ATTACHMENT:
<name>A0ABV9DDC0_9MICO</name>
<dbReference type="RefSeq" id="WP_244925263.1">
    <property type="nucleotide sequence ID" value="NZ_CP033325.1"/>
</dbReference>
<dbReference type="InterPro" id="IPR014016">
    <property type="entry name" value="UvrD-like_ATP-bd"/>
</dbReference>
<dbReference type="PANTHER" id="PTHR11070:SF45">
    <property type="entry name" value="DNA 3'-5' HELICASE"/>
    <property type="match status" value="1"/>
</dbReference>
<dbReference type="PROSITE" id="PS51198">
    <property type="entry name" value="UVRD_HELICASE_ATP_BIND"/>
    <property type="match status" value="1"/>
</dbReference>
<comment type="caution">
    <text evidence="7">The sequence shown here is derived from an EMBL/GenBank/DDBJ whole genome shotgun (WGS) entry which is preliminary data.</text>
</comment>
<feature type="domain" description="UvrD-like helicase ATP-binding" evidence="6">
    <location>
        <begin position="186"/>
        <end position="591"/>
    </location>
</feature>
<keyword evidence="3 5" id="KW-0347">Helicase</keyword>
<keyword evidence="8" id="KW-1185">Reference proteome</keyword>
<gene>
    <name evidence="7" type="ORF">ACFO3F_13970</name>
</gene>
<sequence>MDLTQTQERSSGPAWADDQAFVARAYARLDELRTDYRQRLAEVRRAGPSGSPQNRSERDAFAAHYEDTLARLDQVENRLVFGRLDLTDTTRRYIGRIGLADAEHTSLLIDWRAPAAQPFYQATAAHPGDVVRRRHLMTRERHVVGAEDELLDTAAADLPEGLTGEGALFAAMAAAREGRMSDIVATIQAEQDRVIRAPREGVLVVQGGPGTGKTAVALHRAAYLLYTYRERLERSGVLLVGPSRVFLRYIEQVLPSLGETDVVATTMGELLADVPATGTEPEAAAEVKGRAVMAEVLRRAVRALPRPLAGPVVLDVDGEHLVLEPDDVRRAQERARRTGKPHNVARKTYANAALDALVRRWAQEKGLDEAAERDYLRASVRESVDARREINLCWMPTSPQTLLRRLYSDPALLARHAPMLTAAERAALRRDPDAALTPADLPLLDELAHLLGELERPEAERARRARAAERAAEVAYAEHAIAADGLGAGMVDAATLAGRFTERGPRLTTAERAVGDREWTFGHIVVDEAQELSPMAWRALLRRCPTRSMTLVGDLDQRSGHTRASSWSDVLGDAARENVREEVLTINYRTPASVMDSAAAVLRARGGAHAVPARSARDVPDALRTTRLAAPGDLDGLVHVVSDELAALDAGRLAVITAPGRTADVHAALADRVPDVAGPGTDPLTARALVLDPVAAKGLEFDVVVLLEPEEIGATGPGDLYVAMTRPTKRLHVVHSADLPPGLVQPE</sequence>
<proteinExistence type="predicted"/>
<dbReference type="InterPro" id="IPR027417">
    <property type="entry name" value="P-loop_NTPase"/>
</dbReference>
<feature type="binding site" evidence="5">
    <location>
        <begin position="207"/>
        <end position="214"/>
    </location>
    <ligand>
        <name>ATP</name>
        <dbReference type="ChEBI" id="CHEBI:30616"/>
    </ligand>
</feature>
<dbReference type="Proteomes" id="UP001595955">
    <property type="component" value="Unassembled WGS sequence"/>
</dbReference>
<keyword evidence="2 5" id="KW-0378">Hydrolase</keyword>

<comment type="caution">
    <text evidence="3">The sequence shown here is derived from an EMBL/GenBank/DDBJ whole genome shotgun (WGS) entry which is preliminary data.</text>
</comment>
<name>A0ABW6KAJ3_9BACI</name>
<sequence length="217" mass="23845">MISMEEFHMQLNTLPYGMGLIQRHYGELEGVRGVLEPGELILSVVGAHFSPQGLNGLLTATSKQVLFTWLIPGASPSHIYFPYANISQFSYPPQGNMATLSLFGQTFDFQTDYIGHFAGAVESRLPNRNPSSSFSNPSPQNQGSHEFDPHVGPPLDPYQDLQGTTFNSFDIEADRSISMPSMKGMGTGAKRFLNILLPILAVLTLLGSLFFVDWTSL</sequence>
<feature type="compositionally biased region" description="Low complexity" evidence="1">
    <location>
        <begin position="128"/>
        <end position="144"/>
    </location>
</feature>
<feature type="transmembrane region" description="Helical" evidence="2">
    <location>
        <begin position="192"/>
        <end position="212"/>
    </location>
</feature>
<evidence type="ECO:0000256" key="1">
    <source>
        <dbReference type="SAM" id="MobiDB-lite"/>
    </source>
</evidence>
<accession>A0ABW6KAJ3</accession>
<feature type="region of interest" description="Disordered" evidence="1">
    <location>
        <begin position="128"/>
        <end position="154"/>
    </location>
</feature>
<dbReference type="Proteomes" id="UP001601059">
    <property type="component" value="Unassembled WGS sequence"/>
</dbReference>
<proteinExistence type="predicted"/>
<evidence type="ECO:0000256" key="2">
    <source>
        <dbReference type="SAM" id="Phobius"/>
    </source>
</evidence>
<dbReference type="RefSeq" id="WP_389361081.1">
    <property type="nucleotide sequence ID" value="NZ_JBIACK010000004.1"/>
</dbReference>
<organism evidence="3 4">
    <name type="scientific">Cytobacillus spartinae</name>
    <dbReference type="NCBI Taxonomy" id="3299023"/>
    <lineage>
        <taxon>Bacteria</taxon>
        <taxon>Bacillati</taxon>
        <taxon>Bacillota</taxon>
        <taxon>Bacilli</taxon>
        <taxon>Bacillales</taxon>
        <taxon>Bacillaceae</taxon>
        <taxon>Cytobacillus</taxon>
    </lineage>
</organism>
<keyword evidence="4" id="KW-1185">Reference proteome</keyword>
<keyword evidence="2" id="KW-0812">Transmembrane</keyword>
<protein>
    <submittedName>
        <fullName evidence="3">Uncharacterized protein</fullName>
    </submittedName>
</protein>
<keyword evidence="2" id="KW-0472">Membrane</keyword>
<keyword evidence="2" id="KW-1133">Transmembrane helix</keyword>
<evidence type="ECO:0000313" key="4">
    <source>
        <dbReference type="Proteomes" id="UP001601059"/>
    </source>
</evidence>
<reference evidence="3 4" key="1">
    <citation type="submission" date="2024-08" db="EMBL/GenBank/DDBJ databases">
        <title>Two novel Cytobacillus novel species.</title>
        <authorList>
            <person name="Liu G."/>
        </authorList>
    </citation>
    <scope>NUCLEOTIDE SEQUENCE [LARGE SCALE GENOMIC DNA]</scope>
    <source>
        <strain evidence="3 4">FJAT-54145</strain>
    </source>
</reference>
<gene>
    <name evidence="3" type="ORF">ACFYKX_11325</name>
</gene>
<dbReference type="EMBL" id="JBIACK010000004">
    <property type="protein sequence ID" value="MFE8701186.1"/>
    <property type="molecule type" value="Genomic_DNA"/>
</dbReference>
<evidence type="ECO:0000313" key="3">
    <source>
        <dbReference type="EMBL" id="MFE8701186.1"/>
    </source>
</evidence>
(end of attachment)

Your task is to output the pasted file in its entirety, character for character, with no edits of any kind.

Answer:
<name>A0ABV9DDC0_9MICO</name>
<dbReference type="RefSeq" id="WP_244925263.1">
    <property type="nucleotide sequence ID" value="NZ_CP033325.1"/>
</dbReference>
<dbReference type="InterPro" id="IPR014016">
    <property type="entry name" value="UvrD-like_ATP-bd"/>
</dbReference>
<dbReference type="PANTHER" id="PTHR11070:SF45">
    <property type="entry name" value="DNA 3'-5' HELICASE"/>
    <property type="match status" value="1"/>
</dbReference>
<dbReference type="PROSITE" id="PS51198">
    <property type="entry name" value="UVRD_HELICASE_ATP_BIND"/>
    <property type="match status" value="1"/>
</dbReference>
<comment type="caution">
    <text evidence="7">The sequence shown here is derived from an EMBL/GenBank/DDBJ whole genome shotgun (WGS) entry which is preliminary data.</text>
</comment>
<feature type="domain" description="UvrD-like helicase ATP-binding" evidence="6">
    <location>
        <begin position="186"/>
        <end position="591"/>
    </location>
</feature>
<keyword evidence="3 5" id="KW-0347">Helicase</keyword>
<keyword evidence="8" id="KW-1185">Reference proteome</keyword>
<gene>
    <name evidence="7" type="ORF">ACFO3F_13970</name>
</gene>
<sequence>MDLTQTQERSSGPAWADDQAFVARAYARLDELRTDYRQRLAEVRRAGPSGSPQNRSERDAFAAHYEDTLARLDQVENRLVFGRLDLTDTTRRYIGRIGLADAEHTSLLIDWRAPAAQPFYQATAAHPGDVVRRRHLMTRERHVVGAEDELLDTAAADLPEGLTGEGALFAAMAAAREGRMSDIVATIQAEQDRVIRAPREGVLVVQGGPGTGKTAVALHRAAYLLYTYRERLERSGVLLVGPSRVFLRYIEQVLPSLGETDVVATTMGELLADVPATGTEPEAAAEVKGRAVMAEVLRRAVRALPRPLAGPVVLDVDGEHLVLEPDDVRRAQERARRTGKPHNVARKTYANAALDALVRRWAQEKGLDEAAERDYLRASVRESVDARREINLCWMPTSPQTLLRRLYSDPALLARHAPMLTAAERAALRRDPDAALTPADLPLLDELAHLLGELERPEAERARRARAAERAAEVAYAEHAIAADGLGAGMVDAATLAGRFTERGPRLTTAERAVGDREWTFGHIVVDEAQELSPMAWRALLRRCPTRSMTLVGDLDQRSGHTRASSWSDVLGDAARENVREEVLTINYRTPASVMDSAAAVLRARGGAHAVPARSARDVPDALRTTRLAAPGDLDGLVHVVSDELAALDAGRLAVITAPGRTADVHAALADRVPDVAGPGTDPLTARALVLDPVAAKGLEFDVVVLLEPEEIGATGPGDLYVAMTRPTKRLHVVHSADLPPGLVQPE</sequence>
<proteinExistence type="predicted"/>
<dbReference type="InterPro" id="IPR027417">
    <property type="entry name" value="P-loop_NTPase"/>
</dbReference>
<feature type="binding site" evidence="5">
    <location>
        <begin position="207"/>
        <end position="214"/>
    </location>
    <ligand>
        <name>ATP</name>
        <dbReference type="ChEBI" id="CHEBI:30616"/>
    </ligand>
</feature>
<dbReference type="Proteomes" id="UP001595955">
    <property type="component" value="Unassembled WGS sequence"/>
</dbReference>
<keyword evidence="2 5" id="KW-0378">Hydrolase</keyword>

<comment type="caution">
    <text evidence="3">The sequence shown here is derived from an EMBL/GenBank/DDBJ whole genome shotgun (WGS) entry which is preliminary data.</text>
</comment>
<name>A0ABW6KAJ3_9BACI</name>
<sequence length="217" mass="23845">MISMEEFHMQLNTLPYGMGLIQRHYGELEGVRGVLEPGELILSVVGAHFSPQGLNGLLTATSKQVLFTWLIPGASPSHIYFPYANISQFSYPPQGNMATLSLFGQTFDFQTDYIGHFAGAVESRLPNRNPSSSFSNPSPQNQGSHEFDPHVGPPLDPYQDLQGTTFNSFDIEADRSISMPSMKGMGTGAKRFLNILLPILAVLTLLGSLFFVDWTSL</sequence>
<feature type="compositionally biased region" description="Low complexity" evidence="1">
    <location>
        <begin position="128"/>
        <end position="144"/>
    </location>
</feature>
<feature type="transmembrane region" description="Helical" evidence="2">
    <location>
        <begin position="192"/>
        <end position="212"/>
    </location>
</feature>
<evidence type="ECO:0000256" key="1">
    <source>
        <dbReference type="SAM" id="MobiDB-lite"/>
    </source>
</evidence>
<accession>A0ABW6KAJ3</accession>
<feature type="region of interest" description="Disordered" evidence="1">
    <location>
        <begin position="128"/>
        <end position="154"/>
    </location>
</feature>
<dbReference type="Proteomes" id="UP001601059">
    <property type="component" value="Unassembled WGS sequence"/>
</dbReference>
<proteinExistence type="predicted"/>
<evidence type="ECO:0000256" key="2">
    <source>
        <dbReference type="SAM" id="Phobius"/>
    </source>
</evidence>
<dbReference type="RefSeq" id="WP_389361081.1">
    <property type="nucleotide sequence ID" value="NZ_JBIACK010000004.1"/>
</dbReference>
<organism evidence="3 4">
    <name type="scientific">Cytobacillus spartinae</name>
    <dbReference type="NCBI Taxonomy" id="3299023"/>
    <lineage>
        <taxon>Bacteria</taxon>
        <taxon>Bacillati</taxon>
        <taxon>Bacillota</taxon>
        <taxon>Bacilli</taxon>
        <taxon>Bacillales</taxon>
        <taxon>Bacillaceae</taxon>
        <taxon>Cytobacillus</taxon>
    </lineage>
</organism>
<keyword evidence="4" id="KW-1185">Reference proteome</keyword>
<keyword evidence="2" id="KW-0812">Transmembrane</keyword>
<protein>
    <submittedName>
        <fullName evidence="3">Uncharacterized protein</fullName>
    </submittedName>
</protein>
<keyword evidence="2" id="KW-0472">Membrane</keyword>
<keyword evidence="2" id="KW-1133">Transmembrane helix</keyword>
<evidence type="ECO:0000313" key="4">
    <source>
        <dbReference type="Proteomes" id="UP001601059"/>
    </source>
</evidence>
<reference evidence="3 4" key="1">
    <citation type="submission" date="2024-08" db="EMBL/GenBank/DDBJ databases">
        <title>Two novel Cytobacillus novel species.</title>
        <authorList>
            <person name="Liu G."/>
        </authorList>
    </citation>
    <scope>NUCLEOTIDE SEQUENCE [LARGE SCALE GENOMIC DNA]</scope>
    <source>
        <strain evidence="3 4">FJAT-54145</strain>
    </source>
</reference>
<gene>
    <name evidence="3" type="ORF">ACFYKX_11325</name>
</gene>
<dbReference type="EMBL" id="JBIACK010000004">
    <property type="protein sequence ID" value="MFE8701186.1"/>
    <property type="molecule type" value="Genomic_DNA"/>
</dbReference>
<evidence type="ECO:0000313" key="3">
    <source>
        <dbReference type="EMBL" id="MFE8701186.1"/>
    </source>
</evidence>